The four carrot varieties, Riesen von Colmar 2, Gniff, Küttiger and Jaune du Doubs have each been recognised by ProSpecieRara as rare or old varieties. ProSpecieRara is a network partner of the European SAVE Foundation and is a foundation dedicated to preserving the diversity of rare plant varieties and traditional crops from extinction.
  • Certified Organic Seed.
    This seed has been organically produced. The seed has been harvested from plants that have themselves been grown to recognised organic standards, without the use of chemicals. No treatments have been used, either before or after harvest and the seed is supplied in its natural state.

Prepare the site:
Success with root vegetables is very much down to the quality of the soil, so it’s worth taking the time to prepare your patch. Start digging over your soil in late winter or early spring, removing any stones you find and turn the soil until it has a fine, crumbly texture.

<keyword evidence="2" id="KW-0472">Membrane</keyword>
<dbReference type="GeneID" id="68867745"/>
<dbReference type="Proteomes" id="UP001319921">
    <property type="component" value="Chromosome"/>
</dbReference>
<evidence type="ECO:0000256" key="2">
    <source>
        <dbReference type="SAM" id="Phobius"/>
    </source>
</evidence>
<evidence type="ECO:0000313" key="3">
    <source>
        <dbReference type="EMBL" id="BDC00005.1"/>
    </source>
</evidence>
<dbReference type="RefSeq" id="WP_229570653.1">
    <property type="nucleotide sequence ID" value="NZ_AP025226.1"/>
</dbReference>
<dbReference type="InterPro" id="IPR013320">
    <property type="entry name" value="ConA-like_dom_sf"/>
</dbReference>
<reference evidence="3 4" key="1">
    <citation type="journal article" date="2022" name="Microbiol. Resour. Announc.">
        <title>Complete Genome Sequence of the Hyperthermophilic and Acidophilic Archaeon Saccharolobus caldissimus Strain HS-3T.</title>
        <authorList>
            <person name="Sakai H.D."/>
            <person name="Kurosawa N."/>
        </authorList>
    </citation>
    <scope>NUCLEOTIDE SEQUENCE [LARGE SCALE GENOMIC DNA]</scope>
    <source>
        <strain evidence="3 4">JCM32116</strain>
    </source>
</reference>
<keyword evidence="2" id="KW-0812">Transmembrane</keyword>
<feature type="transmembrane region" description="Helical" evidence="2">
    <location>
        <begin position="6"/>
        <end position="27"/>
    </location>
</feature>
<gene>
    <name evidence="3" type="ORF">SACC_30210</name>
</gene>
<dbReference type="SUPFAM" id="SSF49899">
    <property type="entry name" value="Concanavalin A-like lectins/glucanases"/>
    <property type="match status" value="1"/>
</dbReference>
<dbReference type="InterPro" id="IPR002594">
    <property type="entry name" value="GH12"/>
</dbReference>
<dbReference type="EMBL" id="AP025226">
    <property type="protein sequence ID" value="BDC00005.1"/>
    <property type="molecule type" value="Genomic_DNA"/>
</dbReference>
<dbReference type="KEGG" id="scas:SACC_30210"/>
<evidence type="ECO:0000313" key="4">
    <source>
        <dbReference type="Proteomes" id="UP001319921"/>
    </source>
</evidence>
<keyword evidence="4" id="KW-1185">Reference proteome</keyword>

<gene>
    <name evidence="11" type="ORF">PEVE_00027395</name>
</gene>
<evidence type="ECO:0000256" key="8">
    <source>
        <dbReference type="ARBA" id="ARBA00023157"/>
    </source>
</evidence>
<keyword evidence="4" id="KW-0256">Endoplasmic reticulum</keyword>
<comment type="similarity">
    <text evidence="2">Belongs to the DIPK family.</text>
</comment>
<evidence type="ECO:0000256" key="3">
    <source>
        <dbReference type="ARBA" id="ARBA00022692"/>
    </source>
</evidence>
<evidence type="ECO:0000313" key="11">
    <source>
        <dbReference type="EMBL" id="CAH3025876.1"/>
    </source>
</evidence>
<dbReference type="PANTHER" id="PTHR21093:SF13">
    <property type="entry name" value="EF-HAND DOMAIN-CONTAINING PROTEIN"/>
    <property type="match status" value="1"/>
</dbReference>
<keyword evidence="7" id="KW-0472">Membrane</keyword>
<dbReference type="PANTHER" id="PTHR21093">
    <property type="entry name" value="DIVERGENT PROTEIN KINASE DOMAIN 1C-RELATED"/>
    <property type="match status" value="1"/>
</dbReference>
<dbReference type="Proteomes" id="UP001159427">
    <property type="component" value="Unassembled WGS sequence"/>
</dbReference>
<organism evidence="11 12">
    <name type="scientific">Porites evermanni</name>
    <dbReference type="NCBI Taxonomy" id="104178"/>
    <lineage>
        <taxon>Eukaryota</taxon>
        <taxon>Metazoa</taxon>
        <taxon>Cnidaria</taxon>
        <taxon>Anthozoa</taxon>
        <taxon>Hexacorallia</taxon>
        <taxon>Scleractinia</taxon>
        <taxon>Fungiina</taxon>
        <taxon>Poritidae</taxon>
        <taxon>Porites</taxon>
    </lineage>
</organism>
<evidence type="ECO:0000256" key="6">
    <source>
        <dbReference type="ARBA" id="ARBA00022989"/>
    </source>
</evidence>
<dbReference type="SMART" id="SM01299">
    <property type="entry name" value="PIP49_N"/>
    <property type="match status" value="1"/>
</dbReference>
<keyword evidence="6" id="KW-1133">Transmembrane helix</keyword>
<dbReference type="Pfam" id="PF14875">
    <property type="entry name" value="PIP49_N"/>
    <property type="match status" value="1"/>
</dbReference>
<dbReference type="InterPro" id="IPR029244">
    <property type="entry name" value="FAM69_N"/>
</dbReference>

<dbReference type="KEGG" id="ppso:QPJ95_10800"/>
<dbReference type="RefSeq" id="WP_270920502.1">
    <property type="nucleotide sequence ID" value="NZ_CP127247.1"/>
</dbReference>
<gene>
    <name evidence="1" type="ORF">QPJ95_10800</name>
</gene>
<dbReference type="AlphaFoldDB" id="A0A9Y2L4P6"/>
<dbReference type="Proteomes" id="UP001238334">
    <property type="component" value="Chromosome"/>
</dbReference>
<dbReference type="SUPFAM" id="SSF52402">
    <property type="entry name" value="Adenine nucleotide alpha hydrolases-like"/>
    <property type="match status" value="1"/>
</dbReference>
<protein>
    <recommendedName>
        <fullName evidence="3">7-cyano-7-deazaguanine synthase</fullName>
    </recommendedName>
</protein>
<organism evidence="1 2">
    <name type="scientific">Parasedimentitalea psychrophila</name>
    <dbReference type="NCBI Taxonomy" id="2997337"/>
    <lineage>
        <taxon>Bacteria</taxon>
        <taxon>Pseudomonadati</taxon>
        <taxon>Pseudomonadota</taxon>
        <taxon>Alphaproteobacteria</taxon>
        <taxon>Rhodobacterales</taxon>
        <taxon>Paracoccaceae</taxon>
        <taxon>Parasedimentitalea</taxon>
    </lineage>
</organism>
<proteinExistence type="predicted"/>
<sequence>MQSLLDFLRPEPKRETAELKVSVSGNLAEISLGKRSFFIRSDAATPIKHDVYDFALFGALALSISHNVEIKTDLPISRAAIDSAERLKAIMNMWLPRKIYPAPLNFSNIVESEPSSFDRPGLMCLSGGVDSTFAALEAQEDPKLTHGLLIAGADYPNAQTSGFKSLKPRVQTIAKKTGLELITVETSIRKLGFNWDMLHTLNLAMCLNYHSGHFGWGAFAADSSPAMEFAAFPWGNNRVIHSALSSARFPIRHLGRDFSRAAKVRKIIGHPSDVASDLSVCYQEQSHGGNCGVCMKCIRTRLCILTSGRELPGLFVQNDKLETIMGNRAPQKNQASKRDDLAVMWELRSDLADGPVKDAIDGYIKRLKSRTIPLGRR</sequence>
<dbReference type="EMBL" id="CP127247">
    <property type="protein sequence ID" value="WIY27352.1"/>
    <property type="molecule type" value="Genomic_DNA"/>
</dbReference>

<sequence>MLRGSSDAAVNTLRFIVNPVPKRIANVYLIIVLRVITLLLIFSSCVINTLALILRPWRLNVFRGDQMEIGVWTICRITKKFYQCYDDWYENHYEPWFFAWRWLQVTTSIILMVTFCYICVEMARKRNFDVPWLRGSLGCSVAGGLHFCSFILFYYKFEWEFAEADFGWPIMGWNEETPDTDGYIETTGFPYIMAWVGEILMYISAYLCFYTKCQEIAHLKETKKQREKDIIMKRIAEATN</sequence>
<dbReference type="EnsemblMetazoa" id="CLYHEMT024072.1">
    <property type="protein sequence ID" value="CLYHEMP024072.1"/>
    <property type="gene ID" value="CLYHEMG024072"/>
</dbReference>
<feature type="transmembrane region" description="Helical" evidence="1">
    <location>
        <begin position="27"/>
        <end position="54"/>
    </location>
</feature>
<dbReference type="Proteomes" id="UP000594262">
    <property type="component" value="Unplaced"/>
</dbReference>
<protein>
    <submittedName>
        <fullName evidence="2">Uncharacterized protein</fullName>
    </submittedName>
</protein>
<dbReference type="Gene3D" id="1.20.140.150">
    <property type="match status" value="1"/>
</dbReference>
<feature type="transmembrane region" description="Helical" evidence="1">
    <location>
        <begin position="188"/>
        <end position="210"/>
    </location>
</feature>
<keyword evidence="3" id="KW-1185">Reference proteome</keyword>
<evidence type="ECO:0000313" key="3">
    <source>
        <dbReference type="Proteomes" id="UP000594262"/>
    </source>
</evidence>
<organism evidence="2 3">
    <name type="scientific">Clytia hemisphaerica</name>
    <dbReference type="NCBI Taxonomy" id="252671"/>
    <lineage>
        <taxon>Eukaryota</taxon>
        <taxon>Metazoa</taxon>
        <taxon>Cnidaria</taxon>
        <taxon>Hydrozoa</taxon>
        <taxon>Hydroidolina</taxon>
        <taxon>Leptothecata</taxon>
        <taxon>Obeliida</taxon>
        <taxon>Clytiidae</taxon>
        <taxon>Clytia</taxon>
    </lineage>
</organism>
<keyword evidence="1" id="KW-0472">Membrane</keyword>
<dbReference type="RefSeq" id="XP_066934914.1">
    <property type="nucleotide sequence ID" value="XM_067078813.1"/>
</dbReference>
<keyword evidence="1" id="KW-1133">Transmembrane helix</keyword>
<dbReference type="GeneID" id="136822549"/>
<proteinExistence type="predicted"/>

Carrot seed should be sown into deep, fine, rather sandy, fertile soil with a pH of 6.5 – 7.5. The soil should not have been manured in the past year; ideally it will have been manured for a previous crop. If the ground has been manured in the past year do not grow carrots in that spot. If your soil is not ideally suitable, you can prepare a large container instead.

Sowing: Sow successionally from February
Carrots sown early in February in a cold frame/cloche will be ready to harvest by June. Put the cloche in place a month before sowing as this helps to warm up the soil. Sowing seeds into modules is another way to obtain early cropping. Sowing in early spring to early summer will hopefully avoid the most harmful hatchings of the carrot fly.